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Who wants records? Candidate, union and others

March 14, 2005|by ANDREW SCHOTZ

Editor's note: Across the country, newspapers and other media outlets and organizations are participating in Sunshine Week, a celebration and examination of freedom of information. The special week began Sunday. This is part two in a two-part series.

andrews@herald-mail.com

WASHINGTON COUNTY - The media aren't the only watchdogs and information seekers.

In fact, the bulk of the public information requests to the City of Hagerstown, Washington County government and Washington County Board of Education in 2004 were from private citizens, businesses, other government departments and assorted organizations.

The media filed just eight official requests out of the approximately 300 that the three governments received.

The Herald-Mail made five of them.

(This in no way means that the newspaper asked government for information five times in 2004. Most of the time, over and over each day, government figures - and other sources - provide information to reporters during spoken interviews and conversations.)

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Through the Maryland Public Information Act, The Herald-Mail looked at all 300 of the requests - which also are public - to do this story as part of a national public information effort known as Sunshine Week.

Here's a sample of who asked for what from our local governments and why:

City of Hagerstown

Information being circulated about a Maryland gun bill was suspect, John H. Josselyn said, so he went to the sources.

Josselyn, the legislative vice president of Associated Gun Clubs of Baltimore, said he made the same request to about 90 police agencies in Maryland: How many assault weapons are being used in crimes, what types of crimes and were police officers assaulted or killed during these crimes?

About 95 percent of the departments responded, including the Hagerstown Police Department and the Washington County Sheriff's Department.

(Josselyn actually made his request Dec. 29, 2003, but Hagerstown gave it to The Herald-Mail with all of the 2004 requests.)

Hagerstown's answer to Josselyn was: "No such records exist which satisfy your request."

Josselyn said that was OK with him; it helped prove that people were making claims based on supposed data that didn't exist.

Josselyn said lawmakers relied too much on biased groups for information.

"You don't go to a mutual admiration society and ask if you're good looking," he said.

· Bernard Paul and his family moved from Brooklyn, N.Y., to Maugansville in November.

He said he worked in fashion in New York, but switched to cash-flow consulting - helping businesses find funding - here.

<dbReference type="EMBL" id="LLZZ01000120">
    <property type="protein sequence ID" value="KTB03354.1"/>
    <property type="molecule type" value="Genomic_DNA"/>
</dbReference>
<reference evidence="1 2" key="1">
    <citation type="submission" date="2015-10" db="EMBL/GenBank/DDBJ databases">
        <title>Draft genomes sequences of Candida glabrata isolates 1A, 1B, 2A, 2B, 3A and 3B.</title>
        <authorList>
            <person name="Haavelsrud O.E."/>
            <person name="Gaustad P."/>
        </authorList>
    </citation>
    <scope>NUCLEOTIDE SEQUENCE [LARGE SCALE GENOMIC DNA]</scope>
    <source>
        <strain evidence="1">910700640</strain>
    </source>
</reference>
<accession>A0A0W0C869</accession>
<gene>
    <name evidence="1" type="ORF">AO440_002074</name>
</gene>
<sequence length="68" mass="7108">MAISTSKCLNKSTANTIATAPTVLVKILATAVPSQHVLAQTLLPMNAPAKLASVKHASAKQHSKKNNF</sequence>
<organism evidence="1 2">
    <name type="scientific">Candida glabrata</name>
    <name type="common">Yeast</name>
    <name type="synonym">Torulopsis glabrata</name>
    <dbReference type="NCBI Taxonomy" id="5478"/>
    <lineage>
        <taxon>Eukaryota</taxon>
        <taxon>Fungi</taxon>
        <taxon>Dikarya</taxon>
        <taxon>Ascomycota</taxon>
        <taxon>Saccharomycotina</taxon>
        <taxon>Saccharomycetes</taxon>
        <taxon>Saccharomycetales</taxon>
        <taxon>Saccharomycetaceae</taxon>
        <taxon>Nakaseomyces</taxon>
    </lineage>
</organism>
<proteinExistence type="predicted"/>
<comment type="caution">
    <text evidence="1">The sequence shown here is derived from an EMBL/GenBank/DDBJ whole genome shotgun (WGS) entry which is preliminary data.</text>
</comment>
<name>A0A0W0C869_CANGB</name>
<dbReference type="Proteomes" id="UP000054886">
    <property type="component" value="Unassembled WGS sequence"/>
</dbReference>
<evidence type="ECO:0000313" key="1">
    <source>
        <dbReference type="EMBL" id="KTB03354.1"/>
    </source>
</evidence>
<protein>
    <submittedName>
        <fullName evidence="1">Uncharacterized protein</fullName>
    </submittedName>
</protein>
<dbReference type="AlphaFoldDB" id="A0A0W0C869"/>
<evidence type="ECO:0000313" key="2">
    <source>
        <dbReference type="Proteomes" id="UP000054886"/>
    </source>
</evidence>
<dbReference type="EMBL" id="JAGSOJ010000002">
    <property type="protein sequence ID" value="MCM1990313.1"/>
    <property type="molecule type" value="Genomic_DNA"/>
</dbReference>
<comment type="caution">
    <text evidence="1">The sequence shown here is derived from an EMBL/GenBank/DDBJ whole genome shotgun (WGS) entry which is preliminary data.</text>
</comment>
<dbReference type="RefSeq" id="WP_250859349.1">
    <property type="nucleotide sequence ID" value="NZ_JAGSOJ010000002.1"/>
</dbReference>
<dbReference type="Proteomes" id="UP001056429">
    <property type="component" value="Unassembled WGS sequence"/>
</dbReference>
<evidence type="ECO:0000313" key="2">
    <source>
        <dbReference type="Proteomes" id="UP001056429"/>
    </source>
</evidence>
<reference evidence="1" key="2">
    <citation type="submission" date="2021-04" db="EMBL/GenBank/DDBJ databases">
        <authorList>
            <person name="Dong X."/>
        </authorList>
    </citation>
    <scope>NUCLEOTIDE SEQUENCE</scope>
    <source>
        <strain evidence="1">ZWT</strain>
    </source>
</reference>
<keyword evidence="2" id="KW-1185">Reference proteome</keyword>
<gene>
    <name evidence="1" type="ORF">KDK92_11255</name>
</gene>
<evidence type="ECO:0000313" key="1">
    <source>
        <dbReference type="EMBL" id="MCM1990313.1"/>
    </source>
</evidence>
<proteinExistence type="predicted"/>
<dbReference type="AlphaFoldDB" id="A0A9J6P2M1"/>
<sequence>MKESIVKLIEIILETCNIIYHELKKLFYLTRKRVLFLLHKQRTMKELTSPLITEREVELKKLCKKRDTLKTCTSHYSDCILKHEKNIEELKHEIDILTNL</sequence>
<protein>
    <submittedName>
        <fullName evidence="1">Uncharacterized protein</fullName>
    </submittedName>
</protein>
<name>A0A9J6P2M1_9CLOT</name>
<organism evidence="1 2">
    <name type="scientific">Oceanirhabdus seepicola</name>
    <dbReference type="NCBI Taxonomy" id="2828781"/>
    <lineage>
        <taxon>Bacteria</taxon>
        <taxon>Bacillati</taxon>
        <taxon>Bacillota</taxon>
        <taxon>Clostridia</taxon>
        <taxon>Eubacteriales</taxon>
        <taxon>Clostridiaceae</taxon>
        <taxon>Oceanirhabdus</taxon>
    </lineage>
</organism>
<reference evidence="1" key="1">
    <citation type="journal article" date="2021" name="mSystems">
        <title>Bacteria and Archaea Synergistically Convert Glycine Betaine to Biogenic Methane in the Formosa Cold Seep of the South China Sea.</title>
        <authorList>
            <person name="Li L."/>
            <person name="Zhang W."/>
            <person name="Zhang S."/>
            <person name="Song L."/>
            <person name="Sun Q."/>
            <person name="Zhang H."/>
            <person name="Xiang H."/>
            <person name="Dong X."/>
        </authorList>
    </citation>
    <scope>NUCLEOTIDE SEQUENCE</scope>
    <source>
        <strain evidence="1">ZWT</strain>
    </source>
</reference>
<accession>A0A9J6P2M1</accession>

To start his own business, he needed clients, so he filed a public information request. He asked for a list of every vendor that does business with the City of Hagerstown.

But, Paul was discouraged when the information reached him after 28 days - just before the 30-day deadline in Maryland's law.

The list of more than 600 businesses only had the names, not addresses or phone numbers. It was what he asked for, but not what he wanted.

(Paul's request was at the beginning of 2005, but it, too, was given to The Herald-Mail with a 2004 packet.)

He said it's been cumbersome finding contact information on his own.

"I've been going through the Yellow Pages ...," he said. "I did about 20 (searches) and gave it up."

He thinks he might need a follow-up request to the city.

Washington County


Washington County received about 20 requests in 2004 for lists of registered voters - typical when elections roll around.

Teresa Spruill of Smithsburg bought a copy last March, as she ran for the Washington County Board of Education.

Spruill - who lost in the November general election - said the information reached her quickly on a CD-ROM.

But when she considered the expense of a mailing, she decided it wasn't worth it.

"I stayed as low-cost as I could," Spruill said.

· A Herald-Mail article about rising landfill fees made Regis L. Buckwalter of Hagerstown want to know more. The topic had come up at a meeting of the Washington County Commissioners.

In his letter requesting the minutes of that and other meetings, he concluded: "For me to better understand and oppose the fees, it is necessary to know how or what considerations were discussed if fees are raised."

A year later, Buckwalter said he received those minutes, but his quest to protest the fees died down. He didn't remember why.

Then he talked about his history of watchdog efforts.

"I won't give up fighting till the end. ... I agitate, educate and try to get things done," he said.

· Specialized Engineering of Ranson, W.Va., researches commercial properties when they're about to change hands. Any liens? Environmental complaints?

Usually not, which was the case for the Powers property at 16422 National Pike in Washington County, said Bob Denton, the company's director of environmental and geological services.

When Specialized Engineering asks government agencies for information about outstanding problems, "generally, the answer is that they don't have anything nine out of 10 times," Denton said.

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